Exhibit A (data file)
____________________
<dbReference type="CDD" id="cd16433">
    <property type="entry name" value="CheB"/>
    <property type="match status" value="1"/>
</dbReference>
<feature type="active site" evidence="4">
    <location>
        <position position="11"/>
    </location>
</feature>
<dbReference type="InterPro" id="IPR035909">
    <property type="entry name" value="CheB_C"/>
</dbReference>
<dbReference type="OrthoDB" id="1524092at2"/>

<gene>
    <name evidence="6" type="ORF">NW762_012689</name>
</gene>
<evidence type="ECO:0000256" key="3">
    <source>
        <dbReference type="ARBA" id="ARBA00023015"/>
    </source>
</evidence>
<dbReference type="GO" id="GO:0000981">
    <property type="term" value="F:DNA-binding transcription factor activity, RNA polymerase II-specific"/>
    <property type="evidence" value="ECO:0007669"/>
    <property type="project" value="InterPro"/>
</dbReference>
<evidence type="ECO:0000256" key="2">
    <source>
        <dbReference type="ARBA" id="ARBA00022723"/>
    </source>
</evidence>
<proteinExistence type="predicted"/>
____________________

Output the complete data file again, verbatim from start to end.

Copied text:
<dbReference type="CDD" id="cd16433">
    <property type="entry name" value="CheB"/>
    <property type="match status" value="1"/>
</dbReference>
<feature type="active site" evidence="4">
    <location>
        <position position="11"/>
    </location>
</feature>
<dbReference type="InterPro" id="IPR035909">
    <property type="entry name" value="CheB_C"/>
</dbReference>
<dbReference type="OrthoDB" id="1524092at2"/>

<gene>
    <name evidence="6" type="ORF">NW762_012689</name>
</gene>
<evidence type="ECO:0000256" key="3">
    <source>
        <dbReference type="ARBA" id="ARBA00023015"/>
    </source>
</evidence>
<dbReference type="GO" id="GO:0000981">
    <property type="term" value="F:DNA-binding transcription factor activity, RNA polymerase II-specific"/>
    <property type="evidence" value="ECO:0007669"/>
    <property type="project" value="InterPro"/>
</dbReference>
<evidence type="ECO:0000256" key="2">
    <source>
        <dbReference type="ARBA" id="ARBA00022723"/>
    </source>
</evidence>
<proteinExistence type="predicted"/>